The Return of the Lemon Writer

Hi everybody. I missed you very much. Things have finally settled enough (sort of) for me to be able to pick blogging back up on a much more regular basis! I can’t make promises for daily posts, since I’m going to be significantly more busy than I was when I created the blog a few months ago.

As of confirmation yesterday, I will in fact be a full time student with Cornerstone University’s Accelerated Psychology degree program beginning June 5th! My enrollment counselor texted to give me the happy news and told me that my first class will be a Personal Wellness course, which I’m thankful for. It will be nice to get a feel for the pacing and demands of the program with a class that will also ensure I’m giving myself my best chance. You all know how I preach and prattle about giving you your best chance! There are still a few financial aid hoops to jump through, but with any luck, I’ll be able to clear them quickly enough and stay enrolled. Keep your fingers crossed on that one!

As of the beginning of this month, I am an official freelance writer! I have submitted several pieces to several different publications and contests, so keep checking into the blog for those updates. I’ll let you know when I know of each one’s success and, once published, I’ll be sure to share the links to said pieces. I’m excited to finally be able to call myself a true freelance writer.

I’d mentioned before that we were joining a Dungeons and Dragons group to see how we all liked it. We didn’t just like it, we loved it! Our second night of getting together for it is coming up very quickly and we’re all pretty stoked to continue our adventures and shenanigans.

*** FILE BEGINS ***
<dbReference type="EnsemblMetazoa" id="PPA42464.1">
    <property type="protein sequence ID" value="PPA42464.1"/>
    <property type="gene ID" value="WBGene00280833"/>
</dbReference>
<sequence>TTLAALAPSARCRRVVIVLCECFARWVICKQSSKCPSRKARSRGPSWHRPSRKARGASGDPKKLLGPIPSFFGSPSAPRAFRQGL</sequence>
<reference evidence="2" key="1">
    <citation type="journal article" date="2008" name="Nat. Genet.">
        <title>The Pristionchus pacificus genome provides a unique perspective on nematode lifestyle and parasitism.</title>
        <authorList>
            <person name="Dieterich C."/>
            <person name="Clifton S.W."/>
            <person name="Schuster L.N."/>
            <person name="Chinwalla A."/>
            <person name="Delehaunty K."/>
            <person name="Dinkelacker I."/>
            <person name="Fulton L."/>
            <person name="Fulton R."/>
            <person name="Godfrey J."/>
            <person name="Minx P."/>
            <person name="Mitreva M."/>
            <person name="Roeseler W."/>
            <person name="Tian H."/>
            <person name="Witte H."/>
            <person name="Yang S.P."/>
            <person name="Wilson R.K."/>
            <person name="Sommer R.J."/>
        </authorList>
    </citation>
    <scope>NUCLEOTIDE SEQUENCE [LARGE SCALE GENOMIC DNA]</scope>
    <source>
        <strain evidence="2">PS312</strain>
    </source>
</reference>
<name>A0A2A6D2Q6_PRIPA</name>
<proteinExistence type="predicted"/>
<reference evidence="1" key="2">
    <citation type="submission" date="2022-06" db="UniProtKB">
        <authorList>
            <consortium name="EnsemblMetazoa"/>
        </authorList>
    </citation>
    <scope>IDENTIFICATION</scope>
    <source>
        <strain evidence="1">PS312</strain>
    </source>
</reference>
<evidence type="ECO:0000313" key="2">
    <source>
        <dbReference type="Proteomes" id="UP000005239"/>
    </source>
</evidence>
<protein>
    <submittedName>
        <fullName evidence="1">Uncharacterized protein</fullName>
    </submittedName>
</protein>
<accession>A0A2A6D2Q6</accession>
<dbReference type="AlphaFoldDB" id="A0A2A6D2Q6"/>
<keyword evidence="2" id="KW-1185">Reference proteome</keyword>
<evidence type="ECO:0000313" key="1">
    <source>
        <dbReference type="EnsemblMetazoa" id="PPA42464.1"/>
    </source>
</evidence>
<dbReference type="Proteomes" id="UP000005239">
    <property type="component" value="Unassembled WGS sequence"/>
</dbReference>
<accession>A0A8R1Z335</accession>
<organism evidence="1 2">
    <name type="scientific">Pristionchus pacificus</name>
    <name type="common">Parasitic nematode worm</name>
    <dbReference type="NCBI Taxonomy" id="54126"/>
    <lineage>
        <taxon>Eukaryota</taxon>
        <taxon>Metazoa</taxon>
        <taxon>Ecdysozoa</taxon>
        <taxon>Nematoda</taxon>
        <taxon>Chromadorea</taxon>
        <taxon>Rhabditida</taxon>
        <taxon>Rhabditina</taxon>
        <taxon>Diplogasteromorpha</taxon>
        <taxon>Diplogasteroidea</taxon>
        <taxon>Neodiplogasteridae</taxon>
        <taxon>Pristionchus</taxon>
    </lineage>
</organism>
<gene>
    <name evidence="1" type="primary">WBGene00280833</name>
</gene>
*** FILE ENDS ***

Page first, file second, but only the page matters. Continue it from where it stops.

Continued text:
And now, we come to Cleveland Clinic. I know I’ve been oddly quiet on the subject and that’s because, frankly, there isn’t a whole lot to share. I don’t have results or any new information of importance and, in light of everything going on right now in our government, I know that when I talk about my healthcare experience with Cleveland Clinic, it will be incredibly hard to avoid talking politics. When I started the blog, I told myself that I wanted to avoid politics. Unfortunately, to avoid politics that so directly impact myself and the people I am writing for here on Lemons and Spoons would suggest that I don’t care. In this instance, neutrality feels like apathy and I can’t, in good conscience as a writer and as a person, stay silent on such an issue. I hope that my political musings won’t discourage readers from connecting with the blog. This is still a blog for everyone, no matter what way you happen to vote. Illnesses don’t just target one political party or idealization, after all.

With that, the sun is shining, birds are singing, and I have work to get done! Peace and love to all of you.

My Mother

I’m back! I’ll tell you all about Cleveland Clinic, but first, something much more important.

Today is Mother’s Day, and that means I get a chance to tell you about the incredible woman that gave me life and improved the life she gave me with every breath she’s taken.